P’s former employee D took bribes when commissioning companies to refurbish P’s property. P claimed that because of D’s breach of fiduciary duty P actually owned the money beneficially and D was merely holding it on CT. Collins J allowed P’s claim.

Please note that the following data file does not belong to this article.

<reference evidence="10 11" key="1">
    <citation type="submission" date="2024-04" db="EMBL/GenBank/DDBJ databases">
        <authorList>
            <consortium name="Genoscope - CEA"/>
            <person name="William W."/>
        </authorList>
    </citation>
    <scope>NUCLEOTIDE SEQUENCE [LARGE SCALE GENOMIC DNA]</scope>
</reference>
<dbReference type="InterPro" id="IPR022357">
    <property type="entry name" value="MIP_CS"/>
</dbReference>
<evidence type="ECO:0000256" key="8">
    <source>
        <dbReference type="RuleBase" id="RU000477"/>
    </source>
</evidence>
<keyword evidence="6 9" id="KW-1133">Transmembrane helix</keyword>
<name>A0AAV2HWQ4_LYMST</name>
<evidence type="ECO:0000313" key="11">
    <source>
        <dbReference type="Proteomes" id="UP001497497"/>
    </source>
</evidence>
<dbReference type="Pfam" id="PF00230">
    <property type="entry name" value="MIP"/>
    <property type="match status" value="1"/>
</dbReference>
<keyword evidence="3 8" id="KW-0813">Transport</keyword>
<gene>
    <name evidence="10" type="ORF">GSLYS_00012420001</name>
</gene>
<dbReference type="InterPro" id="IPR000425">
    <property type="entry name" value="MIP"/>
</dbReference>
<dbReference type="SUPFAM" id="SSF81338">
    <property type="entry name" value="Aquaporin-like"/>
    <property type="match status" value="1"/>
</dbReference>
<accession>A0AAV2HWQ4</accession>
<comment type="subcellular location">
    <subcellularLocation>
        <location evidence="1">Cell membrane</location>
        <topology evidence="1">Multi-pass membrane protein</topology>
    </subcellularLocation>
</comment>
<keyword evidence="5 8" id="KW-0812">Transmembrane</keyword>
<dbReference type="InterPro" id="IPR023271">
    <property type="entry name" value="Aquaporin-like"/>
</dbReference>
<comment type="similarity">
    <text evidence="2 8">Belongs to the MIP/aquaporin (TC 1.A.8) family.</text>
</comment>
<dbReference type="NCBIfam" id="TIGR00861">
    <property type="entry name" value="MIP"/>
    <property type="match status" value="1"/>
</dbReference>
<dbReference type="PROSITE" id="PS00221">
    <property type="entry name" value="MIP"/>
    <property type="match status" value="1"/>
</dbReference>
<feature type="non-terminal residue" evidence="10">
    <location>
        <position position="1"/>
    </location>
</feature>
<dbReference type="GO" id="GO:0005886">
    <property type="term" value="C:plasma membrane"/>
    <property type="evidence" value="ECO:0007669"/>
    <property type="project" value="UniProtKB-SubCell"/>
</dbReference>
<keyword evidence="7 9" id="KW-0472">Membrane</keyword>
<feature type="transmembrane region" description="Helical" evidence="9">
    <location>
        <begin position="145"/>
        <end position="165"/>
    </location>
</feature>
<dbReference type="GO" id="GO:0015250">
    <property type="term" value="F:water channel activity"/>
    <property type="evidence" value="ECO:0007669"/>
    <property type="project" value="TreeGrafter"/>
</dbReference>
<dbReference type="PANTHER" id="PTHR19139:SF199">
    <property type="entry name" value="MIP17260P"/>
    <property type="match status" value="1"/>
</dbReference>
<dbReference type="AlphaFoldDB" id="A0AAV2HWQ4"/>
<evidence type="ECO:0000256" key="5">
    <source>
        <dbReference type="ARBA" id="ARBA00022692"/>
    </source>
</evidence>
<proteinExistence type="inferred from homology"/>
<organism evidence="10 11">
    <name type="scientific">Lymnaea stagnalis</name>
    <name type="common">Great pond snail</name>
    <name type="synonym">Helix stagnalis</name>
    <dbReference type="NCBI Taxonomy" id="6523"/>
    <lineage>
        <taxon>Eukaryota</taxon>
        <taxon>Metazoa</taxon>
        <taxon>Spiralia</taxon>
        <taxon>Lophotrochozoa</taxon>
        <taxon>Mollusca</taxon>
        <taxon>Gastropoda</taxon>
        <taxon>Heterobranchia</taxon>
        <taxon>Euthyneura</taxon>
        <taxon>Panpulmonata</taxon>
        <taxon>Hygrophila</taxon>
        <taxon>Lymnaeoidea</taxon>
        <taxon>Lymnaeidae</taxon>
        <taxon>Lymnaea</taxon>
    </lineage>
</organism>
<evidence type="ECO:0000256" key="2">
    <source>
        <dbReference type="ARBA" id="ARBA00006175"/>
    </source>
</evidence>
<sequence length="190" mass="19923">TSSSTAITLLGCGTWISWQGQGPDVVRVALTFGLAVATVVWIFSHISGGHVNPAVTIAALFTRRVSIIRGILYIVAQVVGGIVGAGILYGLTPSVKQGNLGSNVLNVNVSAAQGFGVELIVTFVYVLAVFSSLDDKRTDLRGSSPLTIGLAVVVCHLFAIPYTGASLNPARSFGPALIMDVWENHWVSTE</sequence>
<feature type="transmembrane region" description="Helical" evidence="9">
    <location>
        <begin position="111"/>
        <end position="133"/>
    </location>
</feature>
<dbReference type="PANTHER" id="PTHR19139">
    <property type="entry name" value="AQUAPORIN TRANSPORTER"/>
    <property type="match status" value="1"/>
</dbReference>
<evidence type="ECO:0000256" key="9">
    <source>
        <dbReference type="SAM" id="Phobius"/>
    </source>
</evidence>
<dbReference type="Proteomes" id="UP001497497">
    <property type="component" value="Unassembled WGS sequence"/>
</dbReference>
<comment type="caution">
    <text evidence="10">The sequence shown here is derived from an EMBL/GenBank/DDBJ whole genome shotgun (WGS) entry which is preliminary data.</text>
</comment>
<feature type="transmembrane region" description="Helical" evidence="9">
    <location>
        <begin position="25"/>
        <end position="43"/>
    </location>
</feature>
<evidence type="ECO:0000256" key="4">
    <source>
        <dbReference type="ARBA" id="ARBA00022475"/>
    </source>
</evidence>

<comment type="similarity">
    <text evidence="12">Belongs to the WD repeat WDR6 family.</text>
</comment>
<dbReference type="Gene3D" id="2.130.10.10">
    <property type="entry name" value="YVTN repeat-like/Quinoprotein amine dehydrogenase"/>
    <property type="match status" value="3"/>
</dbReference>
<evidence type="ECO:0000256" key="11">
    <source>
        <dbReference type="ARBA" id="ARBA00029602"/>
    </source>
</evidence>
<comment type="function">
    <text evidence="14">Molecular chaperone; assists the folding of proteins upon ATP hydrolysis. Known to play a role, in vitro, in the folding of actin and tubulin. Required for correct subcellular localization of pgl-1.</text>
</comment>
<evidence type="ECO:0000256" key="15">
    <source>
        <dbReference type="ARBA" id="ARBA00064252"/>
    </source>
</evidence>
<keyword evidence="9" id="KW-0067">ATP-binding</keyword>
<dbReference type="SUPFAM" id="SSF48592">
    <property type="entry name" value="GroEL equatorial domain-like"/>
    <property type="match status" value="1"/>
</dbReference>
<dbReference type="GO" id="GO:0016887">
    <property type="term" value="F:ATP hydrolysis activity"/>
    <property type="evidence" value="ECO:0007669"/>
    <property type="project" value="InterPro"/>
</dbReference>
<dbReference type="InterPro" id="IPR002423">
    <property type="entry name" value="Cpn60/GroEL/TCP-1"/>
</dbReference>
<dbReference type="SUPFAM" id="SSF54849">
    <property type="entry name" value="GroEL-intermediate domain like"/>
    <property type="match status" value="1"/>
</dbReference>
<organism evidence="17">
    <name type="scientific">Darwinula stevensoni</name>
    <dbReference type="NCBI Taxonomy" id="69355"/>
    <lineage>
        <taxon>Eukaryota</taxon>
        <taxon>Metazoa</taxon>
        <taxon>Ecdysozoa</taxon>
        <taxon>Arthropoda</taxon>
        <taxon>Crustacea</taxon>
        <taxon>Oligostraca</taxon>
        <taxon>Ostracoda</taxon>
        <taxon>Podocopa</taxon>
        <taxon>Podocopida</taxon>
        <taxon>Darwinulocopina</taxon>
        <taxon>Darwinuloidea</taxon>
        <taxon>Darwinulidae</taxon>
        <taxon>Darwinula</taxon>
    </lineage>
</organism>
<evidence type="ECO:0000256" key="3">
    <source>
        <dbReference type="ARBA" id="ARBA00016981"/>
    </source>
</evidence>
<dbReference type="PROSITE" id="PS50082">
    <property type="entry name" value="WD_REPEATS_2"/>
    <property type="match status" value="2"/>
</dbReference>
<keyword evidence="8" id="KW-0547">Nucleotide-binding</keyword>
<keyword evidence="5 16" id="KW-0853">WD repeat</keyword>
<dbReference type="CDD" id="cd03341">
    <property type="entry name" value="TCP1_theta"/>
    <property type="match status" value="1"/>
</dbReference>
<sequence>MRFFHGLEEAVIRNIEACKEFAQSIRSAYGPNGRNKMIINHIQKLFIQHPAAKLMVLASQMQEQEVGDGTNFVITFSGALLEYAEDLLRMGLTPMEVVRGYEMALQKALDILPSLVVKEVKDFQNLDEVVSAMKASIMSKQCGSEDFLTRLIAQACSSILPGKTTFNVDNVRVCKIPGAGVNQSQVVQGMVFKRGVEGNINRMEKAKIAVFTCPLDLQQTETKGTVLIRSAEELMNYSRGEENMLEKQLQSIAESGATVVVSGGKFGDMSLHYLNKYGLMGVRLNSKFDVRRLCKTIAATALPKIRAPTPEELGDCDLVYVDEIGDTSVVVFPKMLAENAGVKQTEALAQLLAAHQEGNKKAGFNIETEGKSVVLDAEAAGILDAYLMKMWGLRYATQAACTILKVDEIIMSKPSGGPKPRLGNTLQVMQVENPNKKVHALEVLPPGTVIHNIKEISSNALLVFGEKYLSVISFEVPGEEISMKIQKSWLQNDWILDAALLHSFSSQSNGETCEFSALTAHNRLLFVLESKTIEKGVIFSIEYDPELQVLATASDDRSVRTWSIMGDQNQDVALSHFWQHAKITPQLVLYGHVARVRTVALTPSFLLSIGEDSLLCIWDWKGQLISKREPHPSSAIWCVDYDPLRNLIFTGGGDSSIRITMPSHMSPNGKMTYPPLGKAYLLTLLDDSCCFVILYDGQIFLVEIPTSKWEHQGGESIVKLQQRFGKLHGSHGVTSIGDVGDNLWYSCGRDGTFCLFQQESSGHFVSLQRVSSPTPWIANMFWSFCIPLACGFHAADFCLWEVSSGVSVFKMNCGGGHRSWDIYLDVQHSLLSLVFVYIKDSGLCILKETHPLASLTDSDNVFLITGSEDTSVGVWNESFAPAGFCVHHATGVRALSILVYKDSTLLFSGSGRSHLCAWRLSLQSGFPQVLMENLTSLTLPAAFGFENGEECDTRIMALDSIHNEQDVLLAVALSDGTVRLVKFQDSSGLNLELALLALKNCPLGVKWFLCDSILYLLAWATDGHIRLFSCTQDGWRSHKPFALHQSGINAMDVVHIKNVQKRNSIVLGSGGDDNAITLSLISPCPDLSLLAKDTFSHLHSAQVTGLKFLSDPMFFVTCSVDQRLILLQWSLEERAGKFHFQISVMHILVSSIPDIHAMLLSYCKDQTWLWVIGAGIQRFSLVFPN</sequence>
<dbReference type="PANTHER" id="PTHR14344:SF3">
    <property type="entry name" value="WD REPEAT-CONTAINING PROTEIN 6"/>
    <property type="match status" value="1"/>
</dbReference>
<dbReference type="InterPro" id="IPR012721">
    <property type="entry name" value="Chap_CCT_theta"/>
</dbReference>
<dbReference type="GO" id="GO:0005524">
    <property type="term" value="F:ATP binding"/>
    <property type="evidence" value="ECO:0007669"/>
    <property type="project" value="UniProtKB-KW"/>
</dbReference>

Collins J: As a matter of policy fiduciaries shouldn’t be allowed to keep property that they gain through fraud and it isn’t unfair to a defendant’s creditors, should he become insolvent, to categorise such property as held on trust since it was money that the fiduciary was never entitled to in the first place. “An agent or other fiduciary who makes a secret profit is accountable to his or her principal or cestui que trust.” He says that Reid should be followed and that Lister was wrongly decided. He also says that “I do not consider that Halifax Building Society v Thomas rules out a proprietary claim to the proceeds of fraud,” because the decision was “controversial”. How cryptic…”controversy” is a pretty vague basis on which to deny an earlier authority